Intern Help Guide Week 2-3 ⚡️ Things Get Easier

So by week 2 and 3, you will have a better hang of things. You’ll really see who is on your team, have a better idea of what you’re doing, and things will start to make sense. Some of those crazy acronyms will start clicking and you’ll have a lot of “OH I KNOW WHAT THAT IS” moments. Safe to say, I still get lost on my floor LOL.

My week 3 was jam-packed with this thing called PI Planning. Program Increment planning is basically a two-day planning meeting for the next quarter. This is done within an Agile. There is a lot of things that go into it. From logistical stuff to more of the in-depth planning. If your organization follows Agile, which is basically a practice of business to make teams and tasks run more efficiently, you’ll most likely do this. To all the business people: my definition of Agile is broad so don’t come for me LOL.

I will go into a post talking more about Agile but just know that it’s a business practice a lot of companies are switching to in the technology world because of how fast and efficient it can make teams. Technology is being developed at a record fast rate and the business needs to find a way to manage it: Agile. The idea of open floor plans and no cubicles is also the result of Agile.

I learned a lot during that time. It was a really interesting experience to see how all the different tasks came together and how they all related to one another. There are so many teams that depend on another. It’s a crazy experience for sure. I am in sponge mode and took it all in. It was cool to see how everything we were talking about fit into the grand scheme of things. Most people find this stuff boring but I love to see how people work.

Week 2

Week 2 is a great time for you to sit and have your 1:1. Your 1:1 can be with your mentor or manager. Anyone who can give you feedback on your performance, outline your goals, and address any questions or concerns. I schedule mine every two weeks. Feedback is super important no matter where you are in your career. Even executives get feedback. 1:1’s is your time to sit with your manager and talk about YOU. Your internship is your place to learn. This will give you an opportunity to see what you’re doing well and not so well.

  • They shouldn’t be more than 1 hour. 30 minutes is a good time frame.
  • Be prepared. Go in with questions, concerns, or thoughts about your performance.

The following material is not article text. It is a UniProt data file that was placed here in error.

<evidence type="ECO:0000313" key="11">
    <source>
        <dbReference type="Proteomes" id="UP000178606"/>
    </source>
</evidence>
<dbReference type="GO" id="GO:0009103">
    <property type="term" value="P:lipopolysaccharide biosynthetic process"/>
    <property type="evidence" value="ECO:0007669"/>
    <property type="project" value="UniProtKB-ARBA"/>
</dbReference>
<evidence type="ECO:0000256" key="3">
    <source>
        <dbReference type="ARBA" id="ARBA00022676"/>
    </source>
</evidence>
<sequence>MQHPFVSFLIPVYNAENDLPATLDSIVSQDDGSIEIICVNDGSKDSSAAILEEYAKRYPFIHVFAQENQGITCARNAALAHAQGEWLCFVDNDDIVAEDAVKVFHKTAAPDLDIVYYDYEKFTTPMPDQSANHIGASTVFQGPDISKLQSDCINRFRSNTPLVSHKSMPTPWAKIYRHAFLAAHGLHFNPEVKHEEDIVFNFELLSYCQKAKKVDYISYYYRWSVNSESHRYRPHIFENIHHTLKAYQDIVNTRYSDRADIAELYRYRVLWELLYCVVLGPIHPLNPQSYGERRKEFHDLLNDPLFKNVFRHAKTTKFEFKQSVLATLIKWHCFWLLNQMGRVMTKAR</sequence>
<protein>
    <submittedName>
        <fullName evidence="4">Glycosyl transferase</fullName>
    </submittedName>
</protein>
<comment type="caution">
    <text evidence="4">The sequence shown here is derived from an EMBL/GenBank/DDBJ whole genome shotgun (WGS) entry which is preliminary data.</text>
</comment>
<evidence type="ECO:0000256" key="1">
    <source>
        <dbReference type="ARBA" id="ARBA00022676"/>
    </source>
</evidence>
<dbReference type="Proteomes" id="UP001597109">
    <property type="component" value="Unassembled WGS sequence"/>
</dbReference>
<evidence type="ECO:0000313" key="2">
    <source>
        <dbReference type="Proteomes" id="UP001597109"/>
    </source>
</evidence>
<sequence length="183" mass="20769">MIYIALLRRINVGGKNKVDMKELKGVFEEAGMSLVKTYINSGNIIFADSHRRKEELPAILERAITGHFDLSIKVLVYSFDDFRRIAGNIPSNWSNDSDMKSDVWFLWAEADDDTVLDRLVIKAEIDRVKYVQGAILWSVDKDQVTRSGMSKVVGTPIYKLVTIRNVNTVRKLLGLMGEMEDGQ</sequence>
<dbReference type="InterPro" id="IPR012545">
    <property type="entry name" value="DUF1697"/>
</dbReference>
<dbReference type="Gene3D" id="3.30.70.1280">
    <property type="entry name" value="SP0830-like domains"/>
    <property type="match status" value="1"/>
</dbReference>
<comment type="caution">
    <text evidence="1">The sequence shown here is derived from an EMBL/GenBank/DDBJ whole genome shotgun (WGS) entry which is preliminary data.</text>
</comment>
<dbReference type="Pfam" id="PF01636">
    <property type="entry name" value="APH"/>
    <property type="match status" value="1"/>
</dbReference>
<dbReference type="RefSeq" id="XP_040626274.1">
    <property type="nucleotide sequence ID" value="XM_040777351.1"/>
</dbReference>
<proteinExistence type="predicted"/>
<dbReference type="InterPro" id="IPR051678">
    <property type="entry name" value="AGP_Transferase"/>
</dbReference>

• Ask: what can I do to better support the team? what can I do to improve myself in this area? What advice would you give for _________? Who would you recommend I sit and grab coffee with>
  • Set your goals early. If you are in a technical role, mix it between technical and non-technical skills. Soft skills matter too. You should have 5-7 goals for your internship. At the end of your internship, you should have a few things you can take back with you to school or in another job.
    • For example, I want to improve my confidence in speaking to people in executive positions or I want to develop strong relationships within the company

You may hear some stuff you may not like. Don’t take it personally and ask how you can improve. If they say you’re doing great and you don’t anything to improve on, ask them how you can support your team better. There is always something that can be improved on.

Week 3

By week 3 you’ll have a pretty clear idea of how the rest of your summer will look like. You are almost at that halfway mark, YAY!!!! ⭐🍾🔥 Can you believe how fast it’s going?

  • Set up time with other people from different teams to really get to know the company but make sure it doesn’t interfere with your work. Ask the people on your team to see who they would recommend you to meet with. It can be your business partners, engineers, analysts, anyone. 30 mins for coffee or a lunch is fine.
  • Great a timeline of your project, what needs to get done, and when. You have deliverables to meet by the end of your internship. Make sure the right questions are being asked